Are some people "born to be bad?" Scientists say that certain people inherit DNA that gives them more aggression and lessserotonin (the hormone that makes us happy). But even if you're born with a bad gene, your mother can save you.
Andy Coghlan writes in New Scientist that a 2002 study bypsychiatrist Terrie Moffitt followed the lives of 1037 New Zealand children born in 1972. She found that children weremuch more likely to grow up to be aggressive and antisocial if they inherited a "short" version of a gene called MAOA,which makes it harder to absorb serotonin. But it only became a problem if the kids had an abusive upbringing. If they had GOOD mothers, they were usually completely normal.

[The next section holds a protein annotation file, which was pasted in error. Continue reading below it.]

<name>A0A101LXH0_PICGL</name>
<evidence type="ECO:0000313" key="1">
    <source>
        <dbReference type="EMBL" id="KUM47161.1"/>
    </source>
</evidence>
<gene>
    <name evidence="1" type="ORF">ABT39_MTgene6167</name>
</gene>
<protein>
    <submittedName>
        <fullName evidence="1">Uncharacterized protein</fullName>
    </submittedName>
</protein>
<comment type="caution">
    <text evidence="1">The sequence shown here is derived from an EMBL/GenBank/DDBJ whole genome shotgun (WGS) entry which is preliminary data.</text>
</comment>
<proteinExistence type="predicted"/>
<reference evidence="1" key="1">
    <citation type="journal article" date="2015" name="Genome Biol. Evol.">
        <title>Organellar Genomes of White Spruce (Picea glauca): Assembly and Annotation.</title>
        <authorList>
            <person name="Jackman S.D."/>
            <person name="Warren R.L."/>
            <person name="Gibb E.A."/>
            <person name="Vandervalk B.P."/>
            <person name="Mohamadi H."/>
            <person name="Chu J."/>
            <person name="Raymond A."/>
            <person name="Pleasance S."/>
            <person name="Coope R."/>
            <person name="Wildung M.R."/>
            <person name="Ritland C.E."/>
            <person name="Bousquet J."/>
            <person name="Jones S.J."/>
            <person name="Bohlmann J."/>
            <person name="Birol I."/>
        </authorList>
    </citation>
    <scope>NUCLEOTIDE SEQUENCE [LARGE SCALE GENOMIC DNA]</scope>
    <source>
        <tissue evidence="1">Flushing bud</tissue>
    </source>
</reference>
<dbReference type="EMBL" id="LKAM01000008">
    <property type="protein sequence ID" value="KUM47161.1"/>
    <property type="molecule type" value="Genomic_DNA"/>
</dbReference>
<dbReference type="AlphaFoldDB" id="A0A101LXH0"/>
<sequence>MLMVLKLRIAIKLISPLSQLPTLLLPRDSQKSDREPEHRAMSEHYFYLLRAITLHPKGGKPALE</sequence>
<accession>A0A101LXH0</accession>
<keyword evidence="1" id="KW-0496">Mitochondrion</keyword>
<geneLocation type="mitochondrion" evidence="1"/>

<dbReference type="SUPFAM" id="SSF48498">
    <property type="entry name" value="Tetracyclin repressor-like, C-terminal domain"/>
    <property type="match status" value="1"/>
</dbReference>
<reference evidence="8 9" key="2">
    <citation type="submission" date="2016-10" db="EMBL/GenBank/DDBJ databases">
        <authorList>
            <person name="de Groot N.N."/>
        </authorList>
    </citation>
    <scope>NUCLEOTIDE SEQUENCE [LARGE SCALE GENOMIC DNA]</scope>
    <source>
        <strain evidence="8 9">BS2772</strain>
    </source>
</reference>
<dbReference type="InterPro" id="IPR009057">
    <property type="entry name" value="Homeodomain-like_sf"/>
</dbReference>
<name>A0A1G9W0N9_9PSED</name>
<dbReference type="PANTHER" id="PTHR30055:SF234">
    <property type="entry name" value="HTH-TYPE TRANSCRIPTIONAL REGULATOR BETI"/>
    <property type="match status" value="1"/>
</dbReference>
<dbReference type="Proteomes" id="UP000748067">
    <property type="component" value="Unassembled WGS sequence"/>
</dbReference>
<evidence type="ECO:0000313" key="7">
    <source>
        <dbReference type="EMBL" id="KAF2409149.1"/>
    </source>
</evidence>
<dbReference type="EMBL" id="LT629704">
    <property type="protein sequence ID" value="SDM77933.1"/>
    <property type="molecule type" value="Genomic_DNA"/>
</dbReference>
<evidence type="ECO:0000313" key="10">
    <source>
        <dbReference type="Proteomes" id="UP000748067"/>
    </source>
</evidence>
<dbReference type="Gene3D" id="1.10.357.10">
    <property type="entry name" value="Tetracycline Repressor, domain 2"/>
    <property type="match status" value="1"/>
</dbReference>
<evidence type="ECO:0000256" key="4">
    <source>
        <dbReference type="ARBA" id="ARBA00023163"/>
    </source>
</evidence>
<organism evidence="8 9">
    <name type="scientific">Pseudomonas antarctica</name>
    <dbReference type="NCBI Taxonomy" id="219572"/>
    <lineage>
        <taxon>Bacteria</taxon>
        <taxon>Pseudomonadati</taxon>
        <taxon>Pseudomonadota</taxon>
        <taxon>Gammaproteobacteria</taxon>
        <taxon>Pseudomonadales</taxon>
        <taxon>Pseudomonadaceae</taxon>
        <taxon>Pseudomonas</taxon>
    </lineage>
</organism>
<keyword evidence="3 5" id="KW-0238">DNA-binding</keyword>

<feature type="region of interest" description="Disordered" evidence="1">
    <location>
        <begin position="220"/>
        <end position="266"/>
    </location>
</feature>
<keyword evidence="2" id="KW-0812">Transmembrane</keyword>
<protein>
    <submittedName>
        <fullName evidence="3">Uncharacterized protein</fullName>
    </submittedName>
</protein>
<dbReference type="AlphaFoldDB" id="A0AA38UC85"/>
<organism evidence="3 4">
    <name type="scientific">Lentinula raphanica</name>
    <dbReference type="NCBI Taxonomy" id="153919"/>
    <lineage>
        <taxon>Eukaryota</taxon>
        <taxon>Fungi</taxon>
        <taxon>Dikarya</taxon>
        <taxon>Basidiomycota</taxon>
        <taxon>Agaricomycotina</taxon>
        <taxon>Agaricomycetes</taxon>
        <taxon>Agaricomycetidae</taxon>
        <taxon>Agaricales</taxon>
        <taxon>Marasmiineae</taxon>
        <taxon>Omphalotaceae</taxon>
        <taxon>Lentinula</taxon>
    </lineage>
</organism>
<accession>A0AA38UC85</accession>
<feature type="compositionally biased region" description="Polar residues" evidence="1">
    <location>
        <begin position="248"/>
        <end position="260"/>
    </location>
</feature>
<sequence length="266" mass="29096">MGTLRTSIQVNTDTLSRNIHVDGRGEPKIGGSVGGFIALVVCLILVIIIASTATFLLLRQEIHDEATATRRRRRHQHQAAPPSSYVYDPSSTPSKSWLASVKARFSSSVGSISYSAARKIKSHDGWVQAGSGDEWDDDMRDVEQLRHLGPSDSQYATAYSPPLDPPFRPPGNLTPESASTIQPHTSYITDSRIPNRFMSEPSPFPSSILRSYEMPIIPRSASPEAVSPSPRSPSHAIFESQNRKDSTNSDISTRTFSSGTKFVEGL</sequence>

Now Stephen Suomi has repeated the study with monkeys,showing that carriers of the "short" MAOA gene only turn bad with bad mothering. He says, "Good mothering has a bufferingeffect--The general principle of parenting is important andcan have impacts not only at the level of behavior, but alsoin hormonal activities, brain chemistry, structure andfunction, and at the level of gene expression."
Roger Highfield writes in the Telegraph that a single genecould make some people happy and other people gloomy, depending on which version we get, because it controlsour serotonin levels. Researcher Xiaodong Zhang has foundtwo versions of this gene, called typtophan hydroxylase-2(Tph2). He says, "This single genetic difference has a hugeimpact on serotonin levels, confirming that the gene isfundamental in the synthesis of brain serotonin."
These discoveries will eventually lead to more drugs for troublesome kids, because (alas) we don't know how to create good mothers.
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